It’s not a pretty picture for the Middle Kingdom.

The Bond Market

We presently favor longer term US Treasury bonds as well as longer term bonds of very high quality borrowers. This asset allocation hurt our fixed income performance in the second half of 2016 but we remain very confident that our purchases will be rewarded in 2017.

As of 6/30/2016, our longer dated bond position was a huge winner but it reversed into the second half of the year and was hurt (temporarily) following the Presidential election. Fortunately, nothing has changed since we determined this allocation was the proper choice for clients.

The US dollar is strong, the global economy is weak, and the US government is the least risky government in the world. At some point, money is likely to flow back into US Treasury bonds and when it does, we expect very strong performance in our fixed income portfolios.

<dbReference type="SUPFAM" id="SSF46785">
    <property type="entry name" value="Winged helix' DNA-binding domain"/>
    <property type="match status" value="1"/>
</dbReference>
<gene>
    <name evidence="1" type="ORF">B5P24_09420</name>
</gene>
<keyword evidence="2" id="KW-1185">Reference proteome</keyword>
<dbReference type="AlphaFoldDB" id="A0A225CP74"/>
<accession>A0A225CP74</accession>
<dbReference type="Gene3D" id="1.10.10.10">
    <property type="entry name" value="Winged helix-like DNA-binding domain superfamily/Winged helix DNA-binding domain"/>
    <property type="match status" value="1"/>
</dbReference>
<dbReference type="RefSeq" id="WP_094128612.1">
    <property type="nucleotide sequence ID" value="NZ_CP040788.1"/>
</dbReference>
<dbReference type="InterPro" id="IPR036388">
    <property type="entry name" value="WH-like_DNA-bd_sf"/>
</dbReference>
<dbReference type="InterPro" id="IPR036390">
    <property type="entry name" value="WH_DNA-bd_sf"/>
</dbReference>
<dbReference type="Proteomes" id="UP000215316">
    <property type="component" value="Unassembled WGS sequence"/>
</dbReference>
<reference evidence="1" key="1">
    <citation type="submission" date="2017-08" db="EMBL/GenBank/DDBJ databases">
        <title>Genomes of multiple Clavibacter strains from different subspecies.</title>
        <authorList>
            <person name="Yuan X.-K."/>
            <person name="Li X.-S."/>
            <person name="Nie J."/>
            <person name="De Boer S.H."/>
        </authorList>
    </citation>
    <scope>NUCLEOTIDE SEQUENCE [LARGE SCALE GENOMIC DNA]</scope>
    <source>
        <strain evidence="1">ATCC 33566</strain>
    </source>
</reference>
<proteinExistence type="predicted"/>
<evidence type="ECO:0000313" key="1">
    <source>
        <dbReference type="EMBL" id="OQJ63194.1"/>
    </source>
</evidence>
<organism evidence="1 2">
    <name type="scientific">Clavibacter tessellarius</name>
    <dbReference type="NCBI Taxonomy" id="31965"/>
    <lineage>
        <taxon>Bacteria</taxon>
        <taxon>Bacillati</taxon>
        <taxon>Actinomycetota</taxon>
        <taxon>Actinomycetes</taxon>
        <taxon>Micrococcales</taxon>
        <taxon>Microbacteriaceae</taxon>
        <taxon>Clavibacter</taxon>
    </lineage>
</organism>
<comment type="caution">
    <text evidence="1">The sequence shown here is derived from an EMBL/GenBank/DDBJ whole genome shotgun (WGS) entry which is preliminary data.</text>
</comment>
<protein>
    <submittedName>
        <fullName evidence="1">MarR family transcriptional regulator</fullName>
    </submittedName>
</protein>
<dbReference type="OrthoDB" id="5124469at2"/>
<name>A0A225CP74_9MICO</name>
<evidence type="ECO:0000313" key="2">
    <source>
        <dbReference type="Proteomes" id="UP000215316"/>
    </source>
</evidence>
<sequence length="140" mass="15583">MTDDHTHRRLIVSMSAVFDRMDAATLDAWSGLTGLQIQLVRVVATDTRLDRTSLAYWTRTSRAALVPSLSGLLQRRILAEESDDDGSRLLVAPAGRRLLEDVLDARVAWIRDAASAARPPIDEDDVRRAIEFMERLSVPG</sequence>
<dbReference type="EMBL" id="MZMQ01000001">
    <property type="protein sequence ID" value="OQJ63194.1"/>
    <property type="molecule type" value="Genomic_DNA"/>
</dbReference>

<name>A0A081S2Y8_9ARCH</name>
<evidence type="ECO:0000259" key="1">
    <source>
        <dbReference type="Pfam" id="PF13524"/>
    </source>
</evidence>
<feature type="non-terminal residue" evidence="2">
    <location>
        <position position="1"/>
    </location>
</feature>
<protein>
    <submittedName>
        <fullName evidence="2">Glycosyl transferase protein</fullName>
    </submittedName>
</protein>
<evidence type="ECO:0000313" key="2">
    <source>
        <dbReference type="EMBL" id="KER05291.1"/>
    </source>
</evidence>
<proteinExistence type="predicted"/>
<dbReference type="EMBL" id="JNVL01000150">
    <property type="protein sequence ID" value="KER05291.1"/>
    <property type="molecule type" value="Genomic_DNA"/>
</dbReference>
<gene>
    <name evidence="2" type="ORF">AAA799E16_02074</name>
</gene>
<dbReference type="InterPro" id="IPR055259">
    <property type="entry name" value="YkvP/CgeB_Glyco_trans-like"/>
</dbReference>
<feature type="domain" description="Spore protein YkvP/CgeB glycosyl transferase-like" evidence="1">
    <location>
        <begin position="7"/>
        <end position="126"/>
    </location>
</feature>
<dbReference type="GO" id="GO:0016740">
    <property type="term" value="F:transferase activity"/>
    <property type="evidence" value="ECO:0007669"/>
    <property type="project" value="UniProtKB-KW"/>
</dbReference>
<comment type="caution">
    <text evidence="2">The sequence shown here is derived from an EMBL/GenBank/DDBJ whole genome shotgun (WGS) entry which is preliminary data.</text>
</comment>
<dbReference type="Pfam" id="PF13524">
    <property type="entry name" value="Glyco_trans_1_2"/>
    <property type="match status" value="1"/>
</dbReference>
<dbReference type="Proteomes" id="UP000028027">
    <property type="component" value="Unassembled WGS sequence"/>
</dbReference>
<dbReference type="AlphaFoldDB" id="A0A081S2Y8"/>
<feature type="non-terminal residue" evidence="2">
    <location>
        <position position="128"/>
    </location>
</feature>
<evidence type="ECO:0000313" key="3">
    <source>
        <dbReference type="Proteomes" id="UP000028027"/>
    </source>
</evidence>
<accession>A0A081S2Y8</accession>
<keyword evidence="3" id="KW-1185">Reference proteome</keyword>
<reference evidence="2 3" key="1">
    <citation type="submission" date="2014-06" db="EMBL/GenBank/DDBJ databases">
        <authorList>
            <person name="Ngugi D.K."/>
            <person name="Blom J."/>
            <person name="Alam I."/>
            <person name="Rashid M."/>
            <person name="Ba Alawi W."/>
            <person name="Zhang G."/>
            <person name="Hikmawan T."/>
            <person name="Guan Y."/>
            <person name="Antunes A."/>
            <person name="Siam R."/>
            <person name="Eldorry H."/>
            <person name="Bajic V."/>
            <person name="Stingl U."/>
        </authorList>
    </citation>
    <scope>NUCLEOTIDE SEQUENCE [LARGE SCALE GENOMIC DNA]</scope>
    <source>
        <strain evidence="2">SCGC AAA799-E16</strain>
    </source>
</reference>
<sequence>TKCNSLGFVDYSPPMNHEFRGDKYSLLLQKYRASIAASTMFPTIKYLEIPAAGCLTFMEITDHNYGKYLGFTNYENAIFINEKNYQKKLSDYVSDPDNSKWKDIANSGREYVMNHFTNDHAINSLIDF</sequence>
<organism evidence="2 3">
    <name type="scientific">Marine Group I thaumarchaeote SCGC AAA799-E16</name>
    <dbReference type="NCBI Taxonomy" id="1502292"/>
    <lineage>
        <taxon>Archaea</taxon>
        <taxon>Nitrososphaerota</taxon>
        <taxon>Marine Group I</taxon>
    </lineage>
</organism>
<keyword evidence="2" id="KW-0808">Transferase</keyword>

Additionally, the longer interest rates remain elevated, the weaker our economy will be in 2017. Sure, we can expect the new Administration to pass some form of stimulus but it won’t impact our economy until the second half of 2017 at the earliest. Until then, we expect continued malaise in our economy, which is ultimately good for longterm Treasury bonds.

The GeoVest Approach

“There’s battle lines being drawn. Nobody’s right, if everybody’s wrong”.
Personally, I can’t recall such divisiveness in our country in my 50 years. I was a newborn when Stephen Stills wrote these classic lines and yet, they may be more applicable today than in 1966.

Historically, social unrest precedes change and change portends opportunity. At GeoVest, it’s not our business to advocate for change; it’s our business to profit from change. One change that I’ve noticed is a latent trend towards self-sufficiency. I view this as the start of the real recovery in our economy.

So while everyone vies for pyrrhic victories in political discussions, we plan to keep making the best of the present situation. Thank you for investing with GeoVest Advisors. It is our continued pleasure to serve you.

Philip M. Byrne, CFA
Chief Investment Officer